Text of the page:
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Ruth 3

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Ruth And Boaz At The Threshing Floor (ch. 3:1 - 16)

 

In verse 1 we see Naomi's concern for Ruth.  We've seen Ruth's concern for Naomi, now the table is turned.  Naomi is concerned that Ruth, a single young lady, needs her own home.  The word "home" here can also be translated as rest. The point is that Naomi wants to see Ruth settle down into a family that is her own.  She wants Ruth to have a husband and children.  Thus, this is key to what takes place here in chapter 3 and also in chapter 4.  All that Naomi suggests to Ruth from here on out is to place Ruth in a place of rest, where she can settle into adulthood.   That being said, it is important to understand that Naomi is also thinking of her late husband's lineage.  It would only be extended if Ruth could marry a kinsman redeemer.  I say that because of what Naomi says in verse 2.  She asks Ruth, "is not Boaz .. a kinsmen of ours"?  Note the word "ours".  Naomi doesn't say that Boaz is a kinsman of Ruth.  The word "ours" suggests to me that Naomi not only had Ruth's well being in mind, but her wellbeing as well.  I say that not disparagingly.  There would be nothing wrong with Naomi looking after herself as well.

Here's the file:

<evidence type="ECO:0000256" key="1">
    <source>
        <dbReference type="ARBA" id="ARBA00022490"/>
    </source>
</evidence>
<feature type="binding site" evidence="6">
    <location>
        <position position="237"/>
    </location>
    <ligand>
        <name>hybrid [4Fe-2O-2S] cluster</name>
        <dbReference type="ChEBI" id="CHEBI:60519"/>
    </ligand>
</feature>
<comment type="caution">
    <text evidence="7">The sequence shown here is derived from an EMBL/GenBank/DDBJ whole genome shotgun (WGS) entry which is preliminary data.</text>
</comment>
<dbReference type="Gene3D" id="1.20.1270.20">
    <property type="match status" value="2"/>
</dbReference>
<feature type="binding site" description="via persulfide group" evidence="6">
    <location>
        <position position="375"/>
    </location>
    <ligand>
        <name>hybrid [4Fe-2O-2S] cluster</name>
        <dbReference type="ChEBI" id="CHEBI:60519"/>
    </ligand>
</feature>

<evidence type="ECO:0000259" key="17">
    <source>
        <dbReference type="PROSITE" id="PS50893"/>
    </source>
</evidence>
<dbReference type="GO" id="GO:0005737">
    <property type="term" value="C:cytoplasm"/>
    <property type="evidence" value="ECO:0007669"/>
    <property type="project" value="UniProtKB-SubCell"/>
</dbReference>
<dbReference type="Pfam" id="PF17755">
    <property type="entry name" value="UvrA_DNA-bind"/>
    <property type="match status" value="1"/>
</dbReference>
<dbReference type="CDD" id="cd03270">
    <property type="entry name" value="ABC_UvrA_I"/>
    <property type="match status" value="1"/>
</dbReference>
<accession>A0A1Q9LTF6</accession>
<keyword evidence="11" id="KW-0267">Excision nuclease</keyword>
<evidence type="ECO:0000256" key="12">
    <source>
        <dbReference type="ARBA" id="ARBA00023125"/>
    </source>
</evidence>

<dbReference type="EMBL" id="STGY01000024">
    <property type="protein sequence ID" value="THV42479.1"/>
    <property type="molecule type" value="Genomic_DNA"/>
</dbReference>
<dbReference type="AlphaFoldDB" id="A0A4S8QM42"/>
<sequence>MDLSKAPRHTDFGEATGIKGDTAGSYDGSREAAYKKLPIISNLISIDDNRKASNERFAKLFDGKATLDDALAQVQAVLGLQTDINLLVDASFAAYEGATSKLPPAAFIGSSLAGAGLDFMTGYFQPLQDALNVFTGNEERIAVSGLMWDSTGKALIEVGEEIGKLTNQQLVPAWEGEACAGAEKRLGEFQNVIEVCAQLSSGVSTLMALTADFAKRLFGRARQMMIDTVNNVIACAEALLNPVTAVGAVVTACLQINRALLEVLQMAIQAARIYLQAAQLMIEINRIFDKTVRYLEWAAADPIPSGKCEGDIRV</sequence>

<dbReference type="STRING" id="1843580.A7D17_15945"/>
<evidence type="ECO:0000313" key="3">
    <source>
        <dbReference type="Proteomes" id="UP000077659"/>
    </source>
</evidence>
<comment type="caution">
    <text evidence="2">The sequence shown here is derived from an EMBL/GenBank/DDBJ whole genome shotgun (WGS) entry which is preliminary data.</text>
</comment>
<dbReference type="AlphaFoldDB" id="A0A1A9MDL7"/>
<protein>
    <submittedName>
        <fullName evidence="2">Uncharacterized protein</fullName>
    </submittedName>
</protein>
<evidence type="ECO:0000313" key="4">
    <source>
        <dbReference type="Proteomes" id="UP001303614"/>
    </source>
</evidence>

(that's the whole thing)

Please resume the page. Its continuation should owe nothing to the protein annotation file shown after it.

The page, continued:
I'm convinced that Naomi had something in mind at this early stage that what Ruth might have not understood.  Naomi had the "kinsman redeemer" in mind for Ruth.  Ruth might have, or might not have totally understood what Naomi was getting at, but Naomi knew what she was getting at.